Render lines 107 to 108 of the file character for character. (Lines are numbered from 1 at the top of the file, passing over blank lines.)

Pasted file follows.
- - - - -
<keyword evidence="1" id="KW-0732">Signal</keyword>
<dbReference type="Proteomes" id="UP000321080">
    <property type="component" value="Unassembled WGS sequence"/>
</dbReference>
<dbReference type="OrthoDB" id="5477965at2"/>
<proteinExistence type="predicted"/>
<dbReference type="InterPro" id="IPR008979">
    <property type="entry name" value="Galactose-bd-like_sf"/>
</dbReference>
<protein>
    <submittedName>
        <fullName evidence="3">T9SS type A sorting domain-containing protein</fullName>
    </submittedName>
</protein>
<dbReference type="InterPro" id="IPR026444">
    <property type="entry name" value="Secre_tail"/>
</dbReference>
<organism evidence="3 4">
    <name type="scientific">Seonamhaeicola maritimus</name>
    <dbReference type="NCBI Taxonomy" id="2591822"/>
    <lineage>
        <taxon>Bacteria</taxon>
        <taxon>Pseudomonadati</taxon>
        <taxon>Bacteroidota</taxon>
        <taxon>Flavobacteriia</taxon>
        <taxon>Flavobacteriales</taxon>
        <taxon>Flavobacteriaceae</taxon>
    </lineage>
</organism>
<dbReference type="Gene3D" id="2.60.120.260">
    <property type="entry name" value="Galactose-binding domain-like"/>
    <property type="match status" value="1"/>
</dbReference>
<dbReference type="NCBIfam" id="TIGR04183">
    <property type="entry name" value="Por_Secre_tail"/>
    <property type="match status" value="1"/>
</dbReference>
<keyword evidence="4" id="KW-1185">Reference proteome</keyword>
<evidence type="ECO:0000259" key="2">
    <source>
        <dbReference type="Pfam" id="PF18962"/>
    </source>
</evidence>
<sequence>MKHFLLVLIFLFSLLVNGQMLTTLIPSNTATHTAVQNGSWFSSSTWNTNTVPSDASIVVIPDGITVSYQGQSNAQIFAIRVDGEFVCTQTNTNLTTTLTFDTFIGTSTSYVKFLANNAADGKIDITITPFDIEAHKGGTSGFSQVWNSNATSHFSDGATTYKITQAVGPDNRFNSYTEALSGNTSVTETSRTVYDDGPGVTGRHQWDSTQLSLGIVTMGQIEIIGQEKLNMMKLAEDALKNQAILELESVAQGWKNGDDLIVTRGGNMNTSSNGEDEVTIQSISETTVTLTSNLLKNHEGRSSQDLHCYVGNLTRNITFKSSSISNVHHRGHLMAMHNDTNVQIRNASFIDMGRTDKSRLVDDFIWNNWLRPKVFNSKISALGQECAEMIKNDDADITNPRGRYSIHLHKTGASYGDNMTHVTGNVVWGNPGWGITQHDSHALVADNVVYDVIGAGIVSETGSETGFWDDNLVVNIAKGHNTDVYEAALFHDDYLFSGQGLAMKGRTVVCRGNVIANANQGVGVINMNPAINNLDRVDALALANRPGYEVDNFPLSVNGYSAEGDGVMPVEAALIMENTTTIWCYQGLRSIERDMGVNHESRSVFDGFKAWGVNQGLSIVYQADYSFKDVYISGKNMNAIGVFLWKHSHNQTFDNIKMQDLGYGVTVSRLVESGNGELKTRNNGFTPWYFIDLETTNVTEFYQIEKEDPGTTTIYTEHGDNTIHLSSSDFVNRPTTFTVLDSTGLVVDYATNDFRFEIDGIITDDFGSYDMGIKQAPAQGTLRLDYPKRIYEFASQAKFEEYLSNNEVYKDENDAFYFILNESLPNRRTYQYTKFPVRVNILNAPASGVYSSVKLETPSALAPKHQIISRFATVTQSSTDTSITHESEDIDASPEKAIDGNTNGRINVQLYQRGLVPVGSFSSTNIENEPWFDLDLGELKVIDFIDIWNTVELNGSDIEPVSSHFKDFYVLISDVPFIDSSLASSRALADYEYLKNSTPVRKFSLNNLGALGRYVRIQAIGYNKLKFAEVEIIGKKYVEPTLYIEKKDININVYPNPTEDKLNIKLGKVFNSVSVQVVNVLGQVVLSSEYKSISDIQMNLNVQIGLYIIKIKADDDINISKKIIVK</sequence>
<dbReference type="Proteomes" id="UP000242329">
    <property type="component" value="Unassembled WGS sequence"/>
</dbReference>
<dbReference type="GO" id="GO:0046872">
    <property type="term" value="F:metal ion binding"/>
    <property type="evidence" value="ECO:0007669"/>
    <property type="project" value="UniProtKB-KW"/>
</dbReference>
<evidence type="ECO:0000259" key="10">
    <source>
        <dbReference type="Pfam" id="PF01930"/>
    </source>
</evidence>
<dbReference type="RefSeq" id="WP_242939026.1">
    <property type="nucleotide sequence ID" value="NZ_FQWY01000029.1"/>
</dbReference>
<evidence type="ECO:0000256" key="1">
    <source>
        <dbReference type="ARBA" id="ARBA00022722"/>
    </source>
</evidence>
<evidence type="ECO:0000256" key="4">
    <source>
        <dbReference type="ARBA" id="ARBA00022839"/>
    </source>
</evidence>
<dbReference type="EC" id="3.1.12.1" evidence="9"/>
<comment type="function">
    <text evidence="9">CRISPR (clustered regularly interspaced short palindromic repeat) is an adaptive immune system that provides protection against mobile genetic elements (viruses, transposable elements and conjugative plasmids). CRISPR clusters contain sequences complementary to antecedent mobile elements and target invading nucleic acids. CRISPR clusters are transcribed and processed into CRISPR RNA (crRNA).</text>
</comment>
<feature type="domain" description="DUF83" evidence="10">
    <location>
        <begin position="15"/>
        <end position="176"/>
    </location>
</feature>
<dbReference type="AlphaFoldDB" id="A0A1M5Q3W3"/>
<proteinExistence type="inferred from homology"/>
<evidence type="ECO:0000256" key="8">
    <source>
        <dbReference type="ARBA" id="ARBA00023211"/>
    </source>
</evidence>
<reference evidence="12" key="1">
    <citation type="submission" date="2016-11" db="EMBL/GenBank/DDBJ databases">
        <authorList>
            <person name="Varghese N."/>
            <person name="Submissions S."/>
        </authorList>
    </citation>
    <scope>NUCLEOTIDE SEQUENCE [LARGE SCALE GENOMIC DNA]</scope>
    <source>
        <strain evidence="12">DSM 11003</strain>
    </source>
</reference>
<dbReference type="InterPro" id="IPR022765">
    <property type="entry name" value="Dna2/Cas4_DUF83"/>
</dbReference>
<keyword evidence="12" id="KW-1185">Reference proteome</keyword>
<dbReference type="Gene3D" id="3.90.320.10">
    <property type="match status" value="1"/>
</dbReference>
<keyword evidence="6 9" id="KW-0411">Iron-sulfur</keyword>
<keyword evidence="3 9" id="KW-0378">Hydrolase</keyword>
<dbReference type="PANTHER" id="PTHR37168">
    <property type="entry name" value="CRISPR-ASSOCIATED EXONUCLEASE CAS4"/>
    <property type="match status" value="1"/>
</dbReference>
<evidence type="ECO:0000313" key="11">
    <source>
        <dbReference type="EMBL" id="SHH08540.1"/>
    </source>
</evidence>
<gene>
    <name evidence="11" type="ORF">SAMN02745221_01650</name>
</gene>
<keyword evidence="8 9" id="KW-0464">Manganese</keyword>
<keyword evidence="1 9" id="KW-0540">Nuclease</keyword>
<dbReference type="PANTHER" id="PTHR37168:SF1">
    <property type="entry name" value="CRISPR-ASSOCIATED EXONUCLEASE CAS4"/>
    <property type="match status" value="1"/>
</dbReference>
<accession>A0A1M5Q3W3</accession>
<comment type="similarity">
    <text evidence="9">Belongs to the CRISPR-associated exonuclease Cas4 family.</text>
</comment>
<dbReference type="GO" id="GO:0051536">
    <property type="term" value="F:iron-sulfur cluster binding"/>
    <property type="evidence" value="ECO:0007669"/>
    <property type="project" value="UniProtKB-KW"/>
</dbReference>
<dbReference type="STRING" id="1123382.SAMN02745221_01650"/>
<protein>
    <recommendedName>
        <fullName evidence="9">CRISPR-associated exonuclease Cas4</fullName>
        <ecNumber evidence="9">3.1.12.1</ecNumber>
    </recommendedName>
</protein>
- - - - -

<keyword evidence="6 9" id="KW-0411">Iron-sulfur</keyword>
<keyword evidence="3 9" id="KW-0378">Hydrolase</keyword>